jueves, octubre 04, 2007

Fedora in Virtual Server

After several months without posting anything on this blog I'm going to start again, at least with short posts.

Today I'm going to talk about virtualization and my last experiments with iSCSI. I'm testing iSCSI against our NAS in our HP StorageWorks machine. HP claims that is possible to use it not only for SMB shares but for NFS shares and iSCSI drives.

Our current environment makes use of Virtual Server as our virtualization solution, so our Windows and Linux servers run on this virtual platform.

I've configured open-iscsi on my Debian etch (stable) virtual machine following these instructions:


I've tested it and I'm getting a poor performance:

svn:~# dd if=/dev/zero of=/mnt/virtualdata1/zero bs=4096 count=1572864
1572864+0 records in
1572864+0 records out
6442450944 bytes (6.4 GB) copied, 486.128 seconds, 13.3 MB/s
svn:~# dd if=/mnt/virtualdata1/zero of=/dev/null bs=4096

1572864+0 records in
1572864+0 records out
6442450944 bytes (6.4 GB) copied, 505.934 seconds, 12.7 MB/s

So I'm now testing on a virtual machine with Fedora 7 installed.

Installing Fedora on Virtual Server is really painful. First, after having configured all the settings the screen turns blank. It took me a while to figure out how to overcome this, just clicking alt+f1 (as If I was switching to other console) helped me to gain access to the console.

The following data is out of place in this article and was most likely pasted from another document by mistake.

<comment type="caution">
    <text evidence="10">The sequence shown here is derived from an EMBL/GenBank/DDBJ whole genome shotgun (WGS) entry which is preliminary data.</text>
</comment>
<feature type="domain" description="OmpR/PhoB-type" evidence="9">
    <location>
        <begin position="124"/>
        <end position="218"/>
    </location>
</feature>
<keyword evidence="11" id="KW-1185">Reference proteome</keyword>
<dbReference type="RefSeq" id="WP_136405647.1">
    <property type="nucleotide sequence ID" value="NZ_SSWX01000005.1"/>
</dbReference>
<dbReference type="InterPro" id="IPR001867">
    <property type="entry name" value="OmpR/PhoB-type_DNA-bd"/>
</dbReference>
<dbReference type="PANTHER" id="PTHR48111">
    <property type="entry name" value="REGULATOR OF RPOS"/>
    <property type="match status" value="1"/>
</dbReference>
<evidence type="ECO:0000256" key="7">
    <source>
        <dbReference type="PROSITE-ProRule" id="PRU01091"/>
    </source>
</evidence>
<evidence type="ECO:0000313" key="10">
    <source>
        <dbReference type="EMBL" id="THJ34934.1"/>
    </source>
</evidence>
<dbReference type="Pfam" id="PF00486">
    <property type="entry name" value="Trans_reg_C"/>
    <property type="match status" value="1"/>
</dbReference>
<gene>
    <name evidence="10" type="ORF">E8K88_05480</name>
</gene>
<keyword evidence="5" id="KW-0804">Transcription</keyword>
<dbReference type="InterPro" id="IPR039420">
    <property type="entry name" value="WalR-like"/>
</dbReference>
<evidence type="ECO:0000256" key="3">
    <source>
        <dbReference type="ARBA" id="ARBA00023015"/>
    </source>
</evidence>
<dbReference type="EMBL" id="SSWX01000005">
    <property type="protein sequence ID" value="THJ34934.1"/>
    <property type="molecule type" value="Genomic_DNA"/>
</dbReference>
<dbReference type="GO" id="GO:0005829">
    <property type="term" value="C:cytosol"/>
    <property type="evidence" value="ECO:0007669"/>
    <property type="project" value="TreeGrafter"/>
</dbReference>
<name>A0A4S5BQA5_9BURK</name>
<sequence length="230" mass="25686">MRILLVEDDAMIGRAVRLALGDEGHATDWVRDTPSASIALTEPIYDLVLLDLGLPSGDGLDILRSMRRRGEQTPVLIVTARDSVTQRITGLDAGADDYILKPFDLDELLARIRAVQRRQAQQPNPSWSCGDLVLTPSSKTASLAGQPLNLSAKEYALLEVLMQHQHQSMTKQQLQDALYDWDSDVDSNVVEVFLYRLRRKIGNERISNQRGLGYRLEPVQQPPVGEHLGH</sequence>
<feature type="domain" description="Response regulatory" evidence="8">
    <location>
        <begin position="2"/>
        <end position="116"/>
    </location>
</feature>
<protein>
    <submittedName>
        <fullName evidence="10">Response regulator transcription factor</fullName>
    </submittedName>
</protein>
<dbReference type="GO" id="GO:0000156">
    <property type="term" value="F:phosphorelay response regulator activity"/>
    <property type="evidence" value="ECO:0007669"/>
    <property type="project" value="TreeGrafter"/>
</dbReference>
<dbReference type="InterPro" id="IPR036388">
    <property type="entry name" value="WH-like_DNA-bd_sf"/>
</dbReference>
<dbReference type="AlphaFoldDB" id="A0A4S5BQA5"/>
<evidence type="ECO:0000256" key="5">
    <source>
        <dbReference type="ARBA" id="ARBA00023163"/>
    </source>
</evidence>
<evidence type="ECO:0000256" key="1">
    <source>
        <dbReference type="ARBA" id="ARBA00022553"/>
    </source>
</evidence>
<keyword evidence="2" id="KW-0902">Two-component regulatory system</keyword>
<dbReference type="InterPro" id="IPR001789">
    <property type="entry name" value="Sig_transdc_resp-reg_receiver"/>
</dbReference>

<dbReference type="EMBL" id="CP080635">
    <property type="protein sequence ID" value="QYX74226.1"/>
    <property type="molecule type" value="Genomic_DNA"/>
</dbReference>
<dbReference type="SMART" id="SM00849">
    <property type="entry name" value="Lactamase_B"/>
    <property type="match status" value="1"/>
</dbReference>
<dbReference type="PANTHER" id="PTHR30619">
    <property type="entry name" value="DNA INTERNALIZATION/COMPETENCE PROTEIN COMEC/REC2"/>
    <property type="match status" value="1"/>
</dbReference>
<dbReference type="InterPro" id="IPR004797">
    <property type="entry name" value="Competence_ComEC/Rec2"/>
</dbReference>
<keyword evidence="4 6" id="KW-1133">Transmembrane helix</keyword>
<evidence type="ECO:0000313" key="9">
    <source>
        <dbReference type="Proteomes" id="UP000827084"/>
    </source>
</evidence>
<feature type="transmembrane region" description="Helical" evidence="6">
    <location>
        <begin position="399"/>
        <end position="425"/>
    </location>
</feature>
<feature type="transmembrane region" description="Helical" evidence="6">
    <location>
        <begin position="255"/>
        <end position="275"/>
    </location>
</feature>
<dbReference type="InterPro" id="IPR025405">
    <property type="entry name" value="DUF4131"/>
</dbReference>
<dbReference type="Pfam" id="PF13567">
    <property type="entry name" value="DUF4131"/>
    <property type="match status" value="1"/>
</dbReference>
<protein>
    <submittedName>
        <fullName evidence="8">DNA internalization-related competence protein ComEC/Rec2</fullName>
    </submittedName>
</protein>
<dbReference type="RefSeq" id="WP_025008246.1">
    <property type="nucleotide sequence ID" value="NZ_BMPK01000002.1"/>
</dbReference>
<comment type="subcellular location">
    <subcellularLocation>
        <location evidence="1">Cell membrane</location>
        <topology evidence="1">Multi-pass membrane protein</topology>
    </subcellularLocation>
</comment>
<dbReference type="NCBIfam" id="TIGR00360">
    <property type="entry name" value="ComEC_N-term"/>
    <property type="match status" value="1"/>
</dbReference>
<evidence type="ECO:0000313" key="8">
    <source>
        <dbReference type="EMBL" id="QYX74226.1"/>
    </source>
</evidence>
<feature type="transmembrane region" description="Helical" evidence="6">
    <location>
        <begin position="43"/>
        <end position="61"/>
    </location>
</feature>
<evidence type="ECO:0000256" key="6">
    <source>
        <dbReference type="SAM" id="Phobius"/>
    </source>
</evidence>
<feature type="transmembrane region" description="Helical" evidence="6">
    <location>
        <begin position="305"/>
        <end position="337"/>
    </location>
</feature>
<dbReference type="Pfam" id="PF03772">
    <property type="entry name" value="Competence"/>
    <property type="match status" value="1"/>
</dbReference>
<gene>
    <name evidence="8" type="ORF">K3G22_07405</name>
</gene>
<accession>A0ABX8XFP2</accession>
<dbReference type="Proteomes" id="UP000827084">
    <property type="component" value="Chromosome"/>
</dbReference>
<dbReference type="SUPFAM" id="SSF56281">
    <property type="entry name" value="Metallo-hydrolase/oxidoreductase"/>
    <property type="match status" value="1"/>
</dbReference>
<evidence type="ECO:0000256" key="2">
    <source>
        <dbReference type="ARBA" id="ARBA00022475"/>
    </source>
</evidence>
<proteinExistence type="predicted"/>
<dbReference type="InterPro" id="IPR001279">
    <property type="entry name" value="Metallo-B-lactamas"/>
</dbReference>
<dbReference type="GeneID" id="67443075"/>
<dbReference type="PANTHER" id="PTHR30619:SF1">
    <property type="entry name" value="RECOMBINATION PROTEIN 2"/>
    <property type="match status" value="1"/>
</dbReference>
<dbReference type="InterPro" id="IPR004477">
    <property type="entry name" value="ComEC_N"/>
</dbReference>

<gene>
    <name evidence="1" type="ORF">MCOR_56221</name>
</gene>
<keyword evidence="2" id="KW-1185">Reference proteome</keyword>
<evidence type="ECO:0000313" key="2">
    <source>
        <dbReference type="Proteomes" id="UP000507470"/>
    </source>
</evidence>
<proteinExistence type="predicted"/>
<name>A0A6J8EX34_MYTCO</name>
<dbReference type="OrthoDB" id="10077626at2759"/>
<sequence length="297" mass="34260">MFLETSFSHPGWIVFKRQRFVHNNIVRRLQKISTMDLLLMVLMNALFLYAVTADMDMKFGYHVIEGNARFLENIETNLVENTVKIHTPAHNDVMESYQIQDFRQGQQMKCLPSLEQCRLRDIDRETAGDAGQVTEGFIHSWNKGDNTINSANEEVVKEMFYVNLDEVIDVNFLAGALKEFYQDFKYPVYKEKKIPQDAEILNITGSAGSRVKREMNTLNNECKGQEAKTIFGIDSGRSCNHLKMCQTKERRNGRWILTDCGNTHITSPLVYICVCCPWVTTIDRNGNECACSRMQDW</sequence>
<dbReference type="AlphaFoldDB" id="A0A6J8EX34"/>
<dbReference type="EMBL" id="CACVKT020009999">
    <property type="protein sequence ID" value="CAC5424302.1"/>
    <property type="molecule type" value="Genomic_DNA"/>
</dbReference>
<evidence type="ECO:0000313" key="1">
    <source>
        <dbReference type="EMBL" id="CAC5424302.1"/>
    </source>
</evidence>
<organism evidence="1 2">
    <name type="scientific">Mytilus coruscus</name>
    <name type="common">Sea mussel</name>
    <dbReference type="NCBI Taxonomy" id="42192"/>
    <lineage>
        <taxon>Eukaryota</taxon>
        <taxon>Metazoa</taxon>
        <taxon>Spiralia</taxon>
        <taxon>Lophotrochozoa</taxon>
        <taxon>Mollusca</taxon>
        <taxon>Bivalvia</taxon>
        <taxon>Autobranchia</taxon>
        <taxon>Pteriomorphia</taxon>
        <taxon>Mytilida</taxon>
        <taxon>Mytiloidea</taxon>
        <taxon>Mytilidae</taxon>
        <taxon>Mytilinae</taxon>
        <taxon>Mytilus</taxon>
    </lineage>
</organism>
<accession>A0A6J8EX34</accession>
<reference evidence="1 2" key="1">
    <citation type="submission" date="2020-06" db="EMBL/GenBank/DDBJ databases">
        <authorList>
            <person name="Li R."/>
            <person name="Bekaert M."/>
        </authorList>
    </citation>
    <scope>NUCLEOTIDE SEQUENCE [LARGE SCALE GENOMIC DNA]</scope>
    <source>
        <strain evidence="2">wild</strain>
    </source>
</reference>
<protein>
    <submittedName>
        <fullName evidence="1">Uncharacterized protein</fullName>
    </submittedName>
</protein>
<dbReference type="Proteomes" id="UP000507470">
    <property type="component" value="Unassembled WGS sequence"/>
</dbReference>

Not being enough with this, after rebooting and although I unselect all the X-related packages, apparently was trying to boot on graphical mode and I got an annoying welcome page where I couldn't see anything.

The way to trick this using grub, was escaping pressing 'Esc' to get the grub menu in the booting process, then press 'a' to append to the booting options the following:

"vga=791 3"

this boots in runlevel 3 (not graphical mode), but still this is not enough, you need to set the vga mode. You will see that the Virtual Server machine console turns bigger and you can see booting your machine cleanly :)

Next posts will be about how I figure out if the poor performance is due to our SAN, the Linux flavour or a network issue.

New storage NAND system will replace Hard Drives

Fusion IO has developed a non-volatile PCI Express card with NAND memories for replacing hard drives. They will feature hard drives from 80 to 640 Gb. The worst is the price: $30 per Gigabyte.

I guess the first customers will be data centers since It will cut down prices on power consumption.